by Michael dEstries
Categories: Transport.

In the end, I guess Elizabeth Hurley failed to take our advice. Shocking. The actress was wed last week to Arun Nayar in India, and there is a great article from The Independent and an insightful conversation over on Grist regarding the carbon footprint of the event. Before we get into the sordid numbers, let’s be reminded that Hurley is one of the ‘greener’ members of Hollywood. Her gift registry requests were for plants and animals for her new organic farm; and she has plans to launch a line of organic baby food. That being said, nothing apparently gets between a bride and what she wants for her wedding day; including the environment. From the article,

“The marathon marriage began a week before, with a small civil ceremony in the 15th-century Sudeley Castle on Friday 2 March, and the couple repeated their vows in front of 250 guests in a blessing at St Mary’s Church in the castle grounds. After two days of “quiet” celebrations in the Cotswolds, the couple flew last Monday, with 24 guests, in a chartered Learjet to Mumbai. After partying there, they and 250 guests flew in seven chartered jets to Jodhpur, northern India. But at the wedding at the Umaid Bhawan Palace hotel, the head priest refused to perform the ceremony because Ms Hurley has a child with the US film producer Steve Bing, while Mr Nayar is divorced. Today, the newlyweds flyto the Maldives for their honeymoon.”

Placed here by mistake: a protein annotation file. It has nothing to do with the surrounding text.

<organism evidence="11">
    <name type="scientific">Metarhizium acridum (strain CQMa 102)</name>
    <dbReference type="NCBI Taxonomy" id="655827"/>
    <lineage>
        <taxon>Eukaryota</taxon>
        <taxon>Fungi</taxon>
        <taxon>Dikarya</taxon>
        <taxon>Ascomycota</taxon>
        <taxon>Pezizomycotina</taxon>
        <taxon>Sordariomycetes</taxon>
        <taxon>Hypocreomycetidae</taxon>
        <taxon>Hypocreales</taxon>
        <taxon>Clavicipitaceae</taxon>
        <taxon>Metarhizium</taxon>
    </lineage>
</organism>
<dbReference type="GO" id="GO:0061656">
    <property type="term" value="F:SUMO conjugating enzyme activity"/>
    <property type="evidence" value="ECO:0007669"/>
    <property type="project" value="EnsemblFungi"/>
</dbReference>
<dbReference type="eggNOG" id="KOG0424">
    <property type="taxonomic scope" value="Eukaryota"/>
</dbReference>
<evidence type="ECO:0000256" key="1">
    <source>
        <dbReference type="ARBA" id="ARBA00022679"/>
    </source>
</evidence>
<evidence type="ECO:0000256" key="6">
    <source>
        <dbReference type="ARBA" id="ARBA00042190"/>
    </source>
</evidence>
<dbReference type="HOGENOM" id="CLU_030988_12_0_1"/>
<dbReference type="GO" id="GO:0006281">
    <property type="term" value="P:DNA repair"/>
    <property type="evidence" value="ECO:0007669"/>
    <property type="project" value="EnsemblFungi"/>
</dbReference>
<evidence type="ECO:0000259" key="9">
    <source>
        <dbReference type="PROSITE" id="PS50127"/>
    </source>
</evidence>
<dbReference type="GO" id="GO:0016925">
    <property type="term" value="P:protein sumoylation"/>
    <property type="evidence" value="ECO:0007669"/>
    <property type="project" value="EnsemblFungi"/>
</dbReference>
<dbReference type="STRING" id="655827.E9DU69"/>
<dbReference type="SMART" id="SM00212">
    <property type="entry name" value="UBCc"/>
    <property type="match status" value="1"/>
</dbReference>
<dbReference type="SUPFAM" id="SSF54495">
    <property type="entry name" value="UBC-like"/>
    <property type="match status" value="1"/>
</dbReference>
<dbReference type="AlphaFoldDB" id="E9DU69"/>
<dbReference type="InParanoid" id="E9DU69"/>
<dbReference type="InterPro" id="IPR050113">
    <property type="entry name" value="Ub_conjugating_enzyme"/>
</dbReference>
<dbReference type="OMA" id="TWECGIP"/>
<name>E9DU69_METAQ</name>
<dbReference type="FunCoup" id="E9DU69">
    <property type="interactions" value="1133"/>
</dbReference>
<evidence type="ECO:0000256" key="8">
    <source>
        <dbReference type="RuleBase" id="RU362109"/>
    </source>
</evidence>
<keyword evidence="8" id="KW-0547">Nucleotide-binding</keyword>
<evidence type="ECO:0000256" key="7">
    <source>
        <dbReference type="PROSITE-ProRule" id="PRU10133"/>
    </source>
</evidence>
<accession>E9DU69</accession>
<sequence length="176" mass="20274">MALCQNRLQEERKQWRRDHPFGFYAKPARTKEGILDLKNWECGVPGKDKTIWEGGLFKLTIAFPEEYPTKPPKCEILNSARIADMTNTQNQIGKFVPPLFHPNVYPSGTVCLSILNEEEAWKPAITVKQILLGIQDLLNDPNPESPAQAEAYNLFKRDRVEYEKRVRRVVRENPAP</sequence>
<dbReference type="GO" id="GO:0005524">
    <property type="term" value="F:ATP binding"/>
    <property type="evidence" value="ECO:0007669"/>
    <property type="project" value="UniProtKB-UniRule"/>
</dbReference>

And you thought your wedding was crazy? Here are the footprint numbers,

“Best Foot Forward says the biggest polluter is the Learjet, which will emit more than 70,000kg on its 12,000-mile round-trip. Accommodation in India adds18,605kg, and food and drink 18,000kg. Flying in flowers produces 28,250kg, and flying three chefs to India adds 2,377kg. Guests and staff travelling to Gloucestershire released 30,000kg. The bride’s flight to Milan for a dress fitting added just 215kg.”

The total? A staggering 200,000kg of carbon emissions. In one week. So much for being green. According to The Independent, such a release of C02 would take a typical Indian couple 123 years to match.  Hurley should do the world a favor and hang out at her organic farm as much as possible. Our environment can hardly afford these energy bridezillas.

About Michael dEstries

Michael has been blogging since 2005 on issues such as sustainability, renewable energy, philanthropy, and healthy living. He regularly contributes to a slew of publications, as well as consulting with companies looking to make an impact using the web and social media. He lives in Ithaca, NY with his family on an apple farm.

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